Harry Potter dies in the new book.

It’s tragic, really. Accidental cauldron explosion. Eye of newt and wing of bat everywhere. He gets impaled by a flying dragon snout. His last word is: “Rosebud.”

OK, I made that up. Please stop shrieking now. And for heaven’s sake, don’t cancel your subscription. We only have 17 subscribers left and there’s a rumor that if we lose one more, it’ll be the end of free soap in the lavatories.

For the record, as these words are written, the fate of the young wizard warrior remains a closely shrouded secret. Of course, by the time you read them, his fate might be on the Jumbotron in Times Square. Secrets are perishable these days.

Blame an omnipresent and infotainment-besotted media megaplex. Or blame so-called citizen journalists who don’t play by the same rules of non-disclosure that used to bind plain old journalists. Whoever you blame, just know that it is increasingly the case that one cannot choose not to know … plotlines, scandals, infidelities, whatever.

Assuming you don’t own a sensory deprivation tank, the knowledge will find you, whether you want it to or not.

Here is the sum of my Harry Potter experience: I read half the first book and struggled to stay awake through the first movie. Yet somehow, without trying, without wanting to know, without visiting any Harry Potter Web sites, clicking any Harry Potter links or watching a single episode of “Access Hollywood,” I have learned that” Harry Potter and the “Deathly Hallows” is the seventh book in the series, it was released at a minute past midnight on Saturday, it’s the last book in the series and it’s expected to chronicle the deaths of two characters, one of whom may be Harry.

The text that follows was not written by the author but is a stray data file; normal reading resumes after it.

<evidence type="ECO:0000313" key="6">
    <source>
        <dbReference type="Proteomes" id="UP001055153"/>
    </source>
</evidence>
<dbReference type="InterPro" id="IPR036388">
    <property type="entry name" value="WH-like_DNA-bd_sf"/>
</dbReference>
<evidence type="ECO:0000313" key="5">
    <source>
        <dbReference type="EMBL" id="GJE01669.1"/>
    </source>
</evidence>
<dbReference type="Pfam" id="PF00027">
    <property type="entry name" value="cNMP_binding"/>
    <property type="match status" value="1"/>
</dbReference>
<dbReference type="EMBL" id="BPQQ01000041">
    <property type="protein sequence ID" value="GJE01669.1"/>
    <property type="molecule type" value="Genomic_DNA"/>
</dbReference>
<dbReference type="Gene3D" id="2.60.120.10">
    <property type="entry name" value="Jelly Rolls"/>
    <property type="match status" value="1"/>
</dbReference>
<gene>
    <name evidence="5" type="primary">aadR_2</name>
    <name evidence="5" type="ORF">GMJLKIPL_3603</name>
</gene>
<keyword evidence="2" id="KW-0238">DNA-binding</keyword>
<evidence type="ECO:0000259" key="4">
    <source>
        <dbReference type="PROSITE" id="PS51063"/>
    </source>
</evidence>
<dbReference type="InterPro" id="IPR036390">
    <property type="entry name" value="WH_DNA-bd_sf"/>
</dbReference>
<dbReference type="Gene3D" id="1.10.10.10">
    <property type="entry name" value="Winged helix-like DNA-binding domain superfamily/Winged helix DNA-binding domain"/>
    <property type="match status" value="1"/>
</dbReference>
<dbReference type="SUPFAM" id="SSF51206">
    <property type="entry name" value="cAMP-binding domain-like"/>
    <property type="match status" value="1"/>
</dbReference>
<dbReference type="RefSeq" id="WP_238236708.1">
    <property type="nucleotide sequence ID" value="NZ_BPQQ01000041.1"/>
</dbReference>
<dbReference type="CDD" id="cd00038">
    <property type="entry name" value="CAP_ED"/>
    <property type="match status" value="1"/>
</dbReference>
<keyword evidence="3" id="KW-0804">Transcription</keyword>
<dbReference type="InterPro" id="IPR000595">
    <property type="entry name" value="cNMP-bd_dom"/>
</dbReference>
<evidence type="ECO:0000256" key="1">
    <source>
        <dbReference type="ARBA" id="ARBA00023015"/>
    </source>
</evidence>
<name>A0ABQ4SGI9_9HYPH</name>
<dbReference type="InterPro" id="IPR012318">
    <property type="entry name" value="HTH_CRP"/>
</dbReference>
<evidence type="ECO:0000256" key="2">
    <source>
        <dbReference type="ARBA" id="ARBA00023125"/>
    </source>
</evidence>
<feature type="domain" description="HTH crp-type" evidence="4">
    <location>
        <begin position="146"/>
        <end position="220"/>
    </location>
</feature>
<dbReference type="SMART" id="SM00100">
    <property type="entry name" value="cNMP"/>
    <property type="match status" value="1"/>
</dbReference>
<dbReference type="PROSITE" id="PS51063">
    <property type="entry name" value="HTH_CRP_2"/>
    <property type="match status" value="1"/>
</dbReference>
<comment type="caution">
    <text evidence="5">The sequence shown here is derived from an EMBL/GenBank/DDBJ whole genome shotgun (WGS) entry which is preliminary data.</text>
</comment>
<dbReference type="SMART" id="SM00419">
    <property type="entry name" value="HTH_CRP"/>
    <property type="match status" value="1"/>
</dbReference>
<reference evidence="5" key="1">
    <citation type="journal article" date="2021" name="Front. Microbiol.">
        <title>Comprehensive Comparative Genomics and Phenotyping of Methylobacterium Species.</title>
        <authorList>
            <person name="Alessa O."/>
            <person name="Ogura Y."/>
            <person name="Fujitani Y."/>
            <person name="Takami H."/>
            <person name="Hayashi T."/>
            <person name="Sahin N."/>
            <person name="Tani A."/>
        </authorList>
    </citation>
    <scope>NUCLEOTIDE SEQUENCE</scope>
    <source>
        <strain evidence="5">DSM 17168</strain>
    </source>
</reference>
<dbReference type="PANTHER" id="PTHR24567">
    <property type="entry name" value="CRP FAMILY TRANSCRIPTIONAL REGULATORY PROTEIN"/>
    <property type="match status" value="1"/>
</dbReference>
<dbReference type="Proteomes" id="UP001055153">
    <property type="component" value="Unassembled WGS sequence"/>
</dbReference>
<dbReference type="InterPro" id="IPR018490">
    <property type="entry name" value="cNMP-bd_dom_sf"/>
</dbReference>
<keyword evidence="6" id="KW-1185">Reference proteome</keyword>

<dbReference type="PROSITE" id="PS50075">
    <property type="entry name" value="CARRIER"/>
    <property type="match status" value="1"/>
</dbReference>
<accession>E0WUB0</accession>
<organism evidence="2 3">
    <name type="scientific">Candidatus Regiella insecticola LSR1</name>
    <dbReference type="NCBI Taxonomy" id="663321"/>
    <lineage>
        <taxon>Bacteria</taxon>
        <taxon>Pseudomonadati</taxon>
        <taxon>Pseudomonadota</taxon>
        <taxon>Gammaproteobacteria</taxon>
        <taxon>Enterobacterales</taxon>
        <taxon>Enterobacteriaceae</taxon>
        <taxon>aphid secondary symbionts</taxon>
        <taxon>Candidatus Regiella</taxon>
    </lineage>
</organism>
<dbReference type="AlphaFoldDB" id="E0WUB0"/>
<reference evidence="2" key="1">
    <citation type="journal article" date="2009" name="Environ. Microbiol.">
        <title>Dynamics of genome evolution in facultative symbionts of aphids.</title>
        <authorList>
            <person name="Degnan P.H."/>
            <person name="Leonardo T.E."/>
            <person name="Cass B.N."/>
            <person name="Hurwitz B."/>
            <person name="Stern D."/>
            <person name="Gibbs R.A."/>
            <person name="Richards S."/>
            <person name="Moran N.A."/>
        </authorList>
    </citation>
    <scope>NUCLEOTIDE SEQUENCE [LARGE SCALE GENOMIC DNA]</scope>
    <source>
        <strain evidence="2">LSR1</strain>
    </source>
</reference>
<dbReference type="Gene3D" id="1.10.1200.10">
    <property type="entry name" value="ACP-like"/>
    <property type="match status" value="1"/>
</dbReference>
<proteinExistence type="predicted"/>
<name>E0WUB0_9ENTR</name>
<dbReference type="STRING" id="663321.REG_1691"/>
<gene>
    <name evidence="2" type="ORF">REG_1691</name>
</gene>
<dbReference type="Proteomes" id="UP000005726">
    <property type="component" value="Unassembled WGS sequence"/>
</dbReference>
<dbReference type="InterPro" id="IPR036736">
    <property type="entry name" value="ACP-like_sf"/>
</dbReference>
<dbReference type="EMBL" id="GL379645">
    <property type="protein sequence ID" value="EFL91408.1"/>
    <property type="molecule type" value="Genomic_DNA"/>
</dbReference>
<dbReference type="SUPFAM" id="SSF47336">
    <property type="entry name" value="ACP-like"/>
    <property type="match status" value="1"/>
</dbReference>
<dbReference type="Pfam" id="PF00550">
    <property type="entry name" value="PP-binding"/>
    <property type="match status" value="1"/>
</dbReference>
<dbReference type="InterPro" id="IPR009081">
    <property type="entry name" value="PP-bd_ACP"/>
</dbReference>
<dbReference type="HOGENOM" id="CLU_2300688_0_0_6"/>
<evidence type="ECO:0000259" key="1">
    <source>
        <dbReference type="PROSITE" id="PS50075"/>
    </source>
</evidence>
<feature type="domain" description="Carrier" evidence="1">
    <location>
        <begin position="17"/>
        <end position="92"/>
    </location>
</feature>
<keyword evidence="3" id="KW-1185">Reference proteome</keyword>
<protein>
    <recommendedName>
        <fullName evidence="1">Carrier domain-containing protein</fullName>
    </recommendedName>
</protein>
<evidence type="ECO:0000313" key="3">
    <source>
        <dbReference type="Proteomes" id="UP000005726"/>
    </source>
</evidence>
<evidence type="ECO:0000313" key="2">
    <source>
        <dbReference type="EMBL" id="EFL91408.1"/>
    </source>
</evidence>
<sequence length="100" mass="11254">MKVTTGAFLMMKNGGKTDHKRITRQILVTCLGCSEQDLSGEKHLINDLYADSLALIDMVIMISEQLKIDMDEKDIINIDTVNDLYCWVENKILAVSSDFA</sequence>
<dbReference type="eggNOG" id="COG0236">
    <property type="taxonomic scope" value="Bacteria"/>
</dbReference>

I couldn’t even tell you where I learned all this, just that it’s been pounded into my disinterested head to the point where I feel like I’ve always known it. Such is life in the era of viral knowledge.

My personal gag reflex was triggered when a certain newspaper, which we’ll call The Miami Herald, published a piece, complete with quotes from worried mothers and the obligatory advice from talking heads, on how to help your children cope if Harry is killed. Beg pardon, but I seem to recall that a previous generation of children saw Bambi’s mother killed by the hunter without the need for grief counselors standing by.

And if you think the point is, what prissy wimps we have become, well, yes. But it’s also this: Shouldn’t you be able to safely peruse the health section without being ambushed by Harry Potter “news”?

You think I hate Harry, don’t you? To the contrary, I echo word nerds everywhere: Anything that gets young people reading and turns writers into billionaire rock stars is fine with me. What I hate is seeing Harry in the health section, absent news that reading his books cures – or causes – disease. What I hate – OK, what I am mildly irked by – is that media, both traditional and “new,” have grown so inescapable that it’s almost impossible to opt out of undesired knowledge.

And no one should be more upset about that than those who are wild about Harry. If it were still possible to opt out of knowledge, author J.K. Rowling would not have felt it necessary to ask people not to divulge the ending of her book and one of my co-workers would not have sent around the following e-note: “i BEG of you all, please do NOT spoil Harry Potter!”

Remember when “The Crying Game” came out in 1992? Remember “The Sixth Sense” in 1999? Remember how those who had seen them conspired for weeks to keep their secrets safe for those who had not?

It’s hard to imagine such things happening in the era of viral knowledge and that’s kind of sad.

By the way, I checked, and sensory deprivation tanks start at $7,300. Just something to keep in mind.

Leonard Pitts Jr. is a columnist for The Miami Herald. His e-mail address is: [email protected]